Early childhood intervention programs help kids, families
Monitor Staff Reports
SEVEN POINTS–Taking an intervention action very early in a child’s life can make a huge difference when that child has disabilities or developmental delays.
A state law, passed in 1981, outlines the needs and steps for Early Childhood Intervention (ECI) programs in Texas, and Texas was the first state to initiate a statewide early childhood intervention program, members of the Kiwanis Club of Cedar Creek Lake heard Wednesday.
ECI programs can identify and outline treatment steps for children in early infancy (birth to three years) who have disabilities or developmental delays, Karen Meazell, Child Find Coordinator for the Tyler-based Andrews Center, told Kiwanis members.
The state agency responsible for ECI services is the Department of Assistive and Rehabilitative Services (DARS).
The Andrews Center – part of the statewide Mental Health and Mental Retardation (MHMR) network administered by the DARS – operates about 60 programs to help children and families, usually through a host agency, such as MHMR, or some large school districts, Meazell said.
Henderson and Van Zandt counties are two of the seven counties served by the Andrews Center, which works with approximately 300,000 children across the area.
“We work with children and their families to help them reach their potential,” Meazell said.
Children identified with hearing/speech problems, physical or emotional disabilities, and medically diagnosed conditions or disorders, such as failure to thrive syndrome, are candidates for the ECI program.
“We offer services in the child’s natural environment,” she said. Working with the family in the home, services can be adjusted to fit the child’s needs as he/she grows and matures.
“It’s really important to catch children early on,” Meazell emphasized, because some disabilities or disorders can’t be addressed once the child reaches a certain age.
“I do a lot of case management where we find resources for the family,” she said. “We help them locate specialists.”
All screenings and evaluations are done at no cost. A family cost share system is in place, and families with incomes below 200 percent of the federal poverty level receive services at no cost.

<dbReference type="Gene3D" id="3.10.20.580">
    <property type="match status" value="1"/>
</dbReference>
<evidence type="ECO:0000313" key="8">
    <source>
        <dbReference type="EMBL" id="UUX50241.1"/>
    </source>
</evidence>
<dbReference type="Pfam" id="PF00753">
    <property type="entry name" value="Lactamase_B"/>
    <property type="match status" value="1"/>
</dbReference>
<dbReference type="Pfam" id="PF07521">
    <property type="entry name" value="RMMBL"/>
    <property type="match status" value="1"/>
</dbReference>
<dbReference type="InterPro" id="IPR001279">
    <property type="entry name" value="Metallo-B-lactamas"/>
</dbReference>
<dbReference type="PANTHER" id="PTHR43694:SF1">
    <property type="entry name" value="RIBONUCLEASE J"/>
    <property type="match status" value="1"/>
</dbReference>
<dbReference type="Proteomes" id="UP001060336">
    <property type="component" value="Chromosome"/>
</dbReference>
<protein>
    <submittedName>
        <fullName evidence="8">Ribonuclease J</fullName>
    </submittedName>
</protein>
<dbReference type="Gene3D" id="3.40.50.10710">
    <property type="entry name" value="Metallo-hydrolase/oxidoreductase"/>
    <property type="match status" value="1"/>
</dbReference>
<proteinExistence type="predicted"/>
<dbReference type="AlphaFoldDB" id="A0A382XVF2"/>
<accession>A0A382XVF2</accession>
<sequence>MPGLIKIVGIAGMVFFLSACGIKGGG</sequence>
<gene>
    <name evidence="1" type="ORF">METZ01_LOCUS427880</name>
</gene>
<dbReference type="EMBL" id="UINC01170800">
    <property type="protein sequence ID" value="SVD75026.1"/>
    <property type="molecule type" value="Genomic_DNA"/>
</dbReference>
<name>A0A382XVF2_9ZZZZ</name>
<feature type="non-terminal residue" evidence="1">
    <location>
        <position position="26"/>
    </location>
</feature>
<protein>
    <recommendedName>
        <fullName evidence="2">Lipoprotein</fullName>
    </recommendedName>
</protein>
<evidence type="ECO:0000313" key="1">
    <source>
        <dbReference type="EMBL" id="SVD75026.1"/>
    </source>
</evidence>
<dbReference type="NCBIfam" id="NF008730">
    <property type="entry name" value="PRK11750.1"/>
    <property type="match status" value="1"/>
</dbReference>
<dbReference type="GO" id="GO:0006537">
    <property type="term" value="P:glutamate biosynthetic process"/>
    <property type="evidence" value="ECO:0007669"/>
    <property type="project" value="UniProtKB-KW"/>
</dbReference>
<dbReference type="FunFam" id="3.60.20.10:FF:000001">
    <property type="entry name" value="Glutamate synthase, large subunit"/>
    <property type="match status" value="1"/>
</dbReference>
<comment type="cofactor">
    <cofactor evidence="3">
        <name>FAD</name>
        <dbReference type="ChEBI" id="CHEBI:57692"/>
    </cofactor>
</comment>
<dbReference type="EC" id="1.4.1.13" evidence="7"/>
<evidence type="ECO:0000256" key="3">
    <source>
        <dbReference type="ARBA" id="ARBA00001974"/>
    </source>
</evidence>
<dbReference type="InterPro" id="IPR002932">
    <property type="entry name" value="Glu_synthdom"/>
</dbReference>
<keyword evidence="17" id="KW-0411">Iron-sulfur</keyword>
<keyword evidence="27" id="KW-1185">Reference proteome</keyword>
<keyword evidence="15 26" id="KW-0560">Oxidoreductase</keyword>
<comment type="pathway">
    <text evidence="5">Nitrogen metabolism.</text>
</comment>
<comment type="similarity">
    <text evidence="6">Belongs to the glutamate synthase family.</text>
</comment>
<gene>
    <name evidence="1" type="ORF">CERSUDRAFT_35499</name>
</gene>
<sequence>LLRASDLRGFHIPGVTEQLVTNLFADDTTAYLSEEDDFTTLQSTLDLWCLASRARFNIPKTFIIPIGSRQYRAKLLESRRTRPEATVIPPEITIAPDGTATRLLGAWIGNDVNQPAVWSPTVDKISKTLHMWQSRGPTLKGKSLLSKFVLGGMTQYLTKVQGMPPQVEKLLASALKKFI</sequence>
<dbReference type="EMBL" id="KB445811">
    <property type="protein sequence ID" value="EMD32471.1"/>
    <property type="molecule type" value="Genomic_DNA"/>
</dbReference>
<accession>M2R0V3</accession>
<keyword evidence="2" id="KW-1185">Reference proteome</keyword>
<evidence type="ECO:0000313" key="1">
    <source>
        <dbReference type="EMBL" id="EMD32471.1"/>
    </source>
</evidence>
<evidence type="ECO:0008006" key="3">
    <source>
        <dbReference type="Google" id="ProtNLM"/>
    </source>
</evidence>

No child is denied services because of a family’s inability to pay.
While the ECI program receives both state and federal funding, there is never enough money to go around, so the Andrews Center hosts fund-raisers and other activities, Meazell said.
“A lot of our kids are high-maintenance, and a lot of daycares can’t take them,” she said. “We try our best to make the families independent.”
Meazell told the group she was the mother of a special-needs child, explaining her personal experiences prompted her to go into ECI work.
“If someone told me 18 years ago I would still be changing diapers and spoon-feeding my child, I wouldn’t have listened,” she said.
Like her, some families face a choice of trying to care for the children themselves, or placing the child in an institution.
“We try to give families the resources they need,” she said. ECI programs work with children until they are 3 years old, or until the child can transition into a school or private care situation, she added.
To refer a child, contact the ECI Care Line toll-free at 1-800-250-2246. Anyone can refer a child for screening and evaluation, and children should be referred if a delay or disability is suspected, or if there are concerns about the child’s development.
For more information, check the website at
In club news, the members discussed the upcoming Kiwanis Krawfish Boil, set for noon-until dusk Saturday, April 29, at Tom Finley Park in Gun Barrel City.
Plans call for crawfish with corn and potatoes to be available, along with soft drinks and beer.
The Greater Cedar Creek Lake Area Chamber of Commerce also will be serving hot dogs and hamburgers.
Along with the food, there will be live music, pony rides for kids and activities throughout the afternoon.

Local student earns summer trip
of a lifetime

Becki Brantley
Monitor Correspondent

KEMP—Austin Taylor, a 6th grade student at Kemp Intermediate, has been selected to serve as an Ambassador to Canada this summer.
Austin, son of John and Bobbie Jo Taylor, is one of only 43 Texas students chosen to represent the United States in a program to promote human dignity, peace and goodwill among nations.
People to People, an organization founded by Dwight D. Eisenhower in the 1950s, selected Taylor based on his teacher’s recommendation, his TAKS scores and a personal interview with the selection committee.
Since its inception, all presidents have served as honorable chairmen of the organization.
The letter of acceptance as an ambassador is actually sent from Mary Jean Eisenhower, daughter to the late President Eisenhower.
The group, which will include five teachers, will travel to Canada this summer on the “Wonders of the Canadian West” tour from June 22 to July 5.
They will visit Vancouver, Alberta, the Canadian Rockies, Calgary and Banfs National Park, where they will experience glaciers and Orca whale watching.
Over the course of their trip they will spend time with natives living in teepees, participate in activities with the Asian group in Vancouver, which is the largest Asian population in the world outside of Asia, and go to the Stampede in Calgary.
They will also visit Okanagan, the largest dinosaur excavation in the world, and go on a dinosaur dig.
All participating students will earn High School credit from the trip and receive a certificate.
Preparations for the trip include monthly meetings to work on PowerPoint presentations and develop reports that explore the similarities and differences between the United States and Canada.